• Kling, R., & Courtright, C. (2002). Group behavior and learning in electronic forums: A socio-technical approach (No. WP- 02-09). Bloomington, IN: Center for Social Informatics.
  • Kling, R., & Hara, N. (2002). Informatics and distributed learning (No. WP- 02-05). Bloomington, IN: Center for Social Informatics.
  • Kling, R., & Hara, N. (2002). IT supports for communities of practice: An empirically-based framework (No. WP- 02-02). Bloomington, IN: Center for Social Informatics.
  • Kling, R., & Lamb, R. (2002). From users to social actors: Reconceptualizing socially rich interaction through information and communication technology (No. WP- 02-11). Bloomington, IN: Center for Social Informatics.
  • Kling, R., & Meyer, E. T. (2002). Leveling the playing field, or expanding the bleachers? Socio-technical interaction networks and arXiv.org (No. WP- 02-10). Bloomington, IN: Center for Social Informatics.
  • Kling, R., & Spector, L. (2002). Academic rewards for scholarly research communication via electronic publishing (No. WP- 02-13). Bloomington, IN: Center for Social Informatics.
  • Kling, R., Spector, L., & McKim, G. (2002). Locally controlled scholarly publishing via the internet: The guild model. In E.M. Rasmussen, & E. Toms, American Society of Information Science and Technology 2002: Information, connections and community (Philadelphia, PA; November 18-21, 2002). Medford, NJ: Information Today, Inc.
  • Kling, R., Spector, L., & McKim, G. (2002). Locally controlled scholarly publishing via the internet: The guild model (No. WP- 02-01). Bloomington, IN: Center for Social Informatics.
  • Kling, R., Spector, L., & McKim, G. (2002). Locally controlled scholarly publishing via the internet: The guild model. Journal of Electronic Publishing, 8(1).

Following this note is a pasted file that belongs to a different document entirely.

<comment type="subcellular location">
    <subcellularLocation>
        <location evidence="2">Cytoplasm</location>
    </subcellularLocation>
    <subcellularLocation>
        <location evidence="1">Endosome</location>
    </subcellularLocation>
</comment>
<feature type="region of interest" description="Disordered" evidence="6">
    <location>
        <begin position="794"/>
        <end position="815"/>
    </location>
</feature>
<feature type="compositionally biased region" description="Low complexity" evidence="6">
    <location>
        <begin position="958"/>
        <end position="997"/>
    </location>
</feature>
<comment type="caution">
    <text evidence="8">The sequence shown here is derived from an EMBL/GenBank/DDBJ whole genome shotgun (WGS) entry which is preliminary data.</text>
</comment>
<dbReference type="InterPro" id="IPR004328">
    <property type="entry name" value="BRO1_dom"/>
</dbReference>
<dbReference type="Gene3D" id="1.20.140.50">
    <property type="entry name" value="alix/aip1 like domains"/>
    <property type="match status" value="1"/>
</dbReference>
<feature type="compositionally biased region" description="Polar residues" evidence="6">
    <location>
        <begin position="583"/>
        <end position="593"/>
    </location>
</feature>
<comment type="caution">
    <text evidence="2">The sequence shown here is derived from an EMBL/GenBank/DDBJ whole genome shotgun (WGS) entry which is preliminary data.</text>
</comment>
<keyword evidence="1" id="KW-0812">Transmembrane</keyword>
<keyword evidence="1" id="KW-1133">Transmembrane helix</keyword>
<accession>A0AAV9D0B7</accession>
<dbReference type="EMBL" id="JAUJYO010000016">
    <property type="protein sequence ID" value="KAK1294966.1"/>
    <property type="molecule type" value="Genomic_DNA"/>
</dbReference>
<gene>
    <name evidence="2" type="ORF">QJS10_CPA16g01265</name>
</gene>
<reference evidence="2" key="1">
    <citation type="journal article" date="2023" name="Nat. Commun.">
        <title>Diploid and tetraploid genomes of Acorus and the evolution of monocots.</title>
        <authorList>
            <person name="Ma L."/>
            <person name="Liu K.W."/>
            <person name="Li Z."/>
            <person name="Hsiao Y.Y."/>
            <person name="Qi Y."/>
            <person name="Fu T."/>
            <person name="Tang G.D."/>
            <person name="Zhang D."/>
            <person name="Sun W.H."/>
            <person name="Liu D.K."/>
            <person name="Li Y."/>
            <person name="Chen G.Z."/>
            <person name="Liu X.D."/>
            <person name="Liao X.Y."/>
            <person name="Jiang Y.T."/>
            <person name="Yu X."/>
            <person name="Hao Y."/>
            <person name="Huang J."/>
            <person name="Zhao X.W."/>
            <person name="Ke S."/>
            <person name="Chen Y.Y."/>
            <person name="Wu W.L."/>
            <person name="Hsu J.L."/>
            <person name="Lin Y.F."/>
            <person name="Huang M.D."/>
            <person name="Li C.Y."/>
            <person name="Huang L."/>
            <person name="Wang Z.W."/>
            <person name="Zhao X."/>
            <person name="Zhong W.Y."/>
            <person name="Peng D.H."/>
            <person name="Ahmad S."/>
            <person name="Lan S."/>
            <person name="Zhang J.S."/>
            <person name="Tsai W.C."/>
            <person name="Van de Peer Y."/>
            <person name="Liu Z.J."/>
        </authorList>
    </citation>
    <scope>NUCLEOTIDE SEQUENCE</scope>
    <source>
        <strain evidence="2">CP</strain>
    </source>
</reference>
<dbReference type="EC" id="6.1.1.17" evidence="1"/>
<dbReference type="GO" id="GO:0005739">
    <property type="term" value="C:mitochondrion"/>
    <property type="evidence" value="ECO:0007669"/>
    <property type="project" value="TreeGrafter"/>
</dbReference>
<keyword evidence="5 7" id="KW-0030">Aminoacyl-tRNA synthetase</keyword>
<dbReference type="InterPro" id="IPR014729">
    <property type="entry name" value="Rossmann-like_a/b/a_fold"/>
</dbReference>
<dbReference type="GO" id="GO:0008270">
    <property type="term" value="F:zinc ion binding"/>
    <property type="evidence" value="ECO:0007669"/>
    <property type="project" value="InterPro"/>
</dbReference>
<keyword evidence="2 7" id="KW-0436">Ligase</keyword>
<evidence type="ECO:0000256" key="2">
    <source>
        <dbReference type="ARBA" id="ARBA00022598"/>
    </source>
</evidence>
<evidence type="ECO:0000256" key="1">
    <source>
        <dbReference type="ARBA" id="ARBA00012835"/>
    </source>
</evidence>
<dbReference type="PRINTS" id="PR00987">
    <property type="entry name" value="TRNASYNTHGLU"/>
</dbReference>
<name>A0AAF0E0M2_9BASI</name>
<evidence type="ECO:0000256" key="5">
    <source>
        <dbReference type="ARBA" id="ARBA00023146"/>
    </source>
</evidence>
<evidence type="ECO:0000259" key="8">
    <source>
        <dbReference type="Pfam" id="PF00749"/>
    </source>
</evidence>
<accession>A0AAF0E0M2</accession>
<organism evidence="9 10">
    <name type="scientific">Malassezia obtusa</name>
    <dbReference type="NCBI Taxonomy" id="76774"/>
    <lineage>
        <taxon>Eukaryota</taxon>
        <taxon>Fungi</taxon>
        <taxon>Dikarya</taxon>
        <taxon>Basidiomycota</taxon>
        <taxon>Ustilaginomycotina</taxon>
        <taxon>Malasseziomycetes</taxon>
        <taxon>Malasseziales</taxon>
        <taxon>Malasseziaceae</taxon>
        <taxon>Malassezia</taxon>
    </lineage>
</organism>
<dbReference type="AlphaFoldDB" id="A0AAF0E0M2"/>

• Kling, R., & Swygard-Hobaugh, A. J. (2002). The internet and the velocity of scholarly journal publishing (No. WP- 02-12). Bloomington, IN: Center for Social Informatics.
  • Kling, R. (2003). Critical professional education about information and communications technologies and social life. Information Technology & People, 16(4), 394-418.
  • Kling, R. (2003). The internet and unrefereed scholarly publishing (No. WP- 03-01). Bloomington, IN: Center for Social Informatics.
  • Kling, R. (2003). Power issues in knowledge management (No. WP- 03-02). Bloomington, IN: Center for Social Informatics.
  • Kling, R. (2003). Social informatics. In A. Kent, H. Lancour, W. Z. Nasri & J. E. Daily (Eds.), Encyclopedia of library and information science. New York: Marcel Dekker, Inc.
  • Kling, R., & Callahan, E. (2003). Electronic journals, the internet, and scholarly communication. In B. Cronin & D. Shaw (Eds.), Annual review of information science and technology, 37, 127-177. Medford, NJ: InformationToday, Inc.

•Kling, R., & Courtright, C. (2003). Group behavior and learning in electronic forums: A Socio-technical approach. In S. Barab & R. Kling (Eds.), Designing for virtual communities in the service of learning. Cambridge, MA: Cambridge University Press.

  • Kling, R., & Courtright, C. (2003). Group behavior and learning in electronic forums: A sociotechnical approach. The Information Society, 19(3), 221-235.
  • Kling, R., & Kraemer, K. L. (2003). Letter from the Editor-in-Chief [Special issue: Globalization of electronic commerce]. The Information Society, 19(1), 1-3.
  • Kling, R., McKim, G., & King, A. (2003). A bit more to it: Scholarly communication forums as socio-technical interaction networks. Journal of the American Society for Information Science and Technology, 54(1), 47-67.
  • Lamb, R., King, J. L., & Kling, R. (2003). Informational environments: Organizational contexts of online information use. Journal of the American Society for Information Science and Technology, 54(2), 97-114.
  • Lamb, R., & Kling, R. (2003). Reconceptualizing users as social actors in information systems research. MIS Quarterly, 27(2), 197-235.
  • Barab, S., Kling, R., & Gray, J. (2004). Building online communities in the service of learning. Cambridge, MA: Cambridge University Press.
  • Kling, R., Spector, L. B., & Fortuna, J. (2004). The real stakes of virtual publishing: The transformation of E-Biomed into PubMed central. Journal of the American Society for Information Science and Technology, 55(2), 127-148.

References[edit]

  1. ^ "Rob Kling Center for Social Informatics". Indiana University. Retrieved 24 November 2012. 
  2. ^ Wellmann, Barry & Hiltz, Starr Roxanne (2004). "Sociological Rob: How Rob Kling Brought Computing and Sociology Together", The Information Society, 20(2)
  3. ^ Robbin, Alice (2007). "Rob Kling In Search of One Good Theory", The Information Society, 23(4)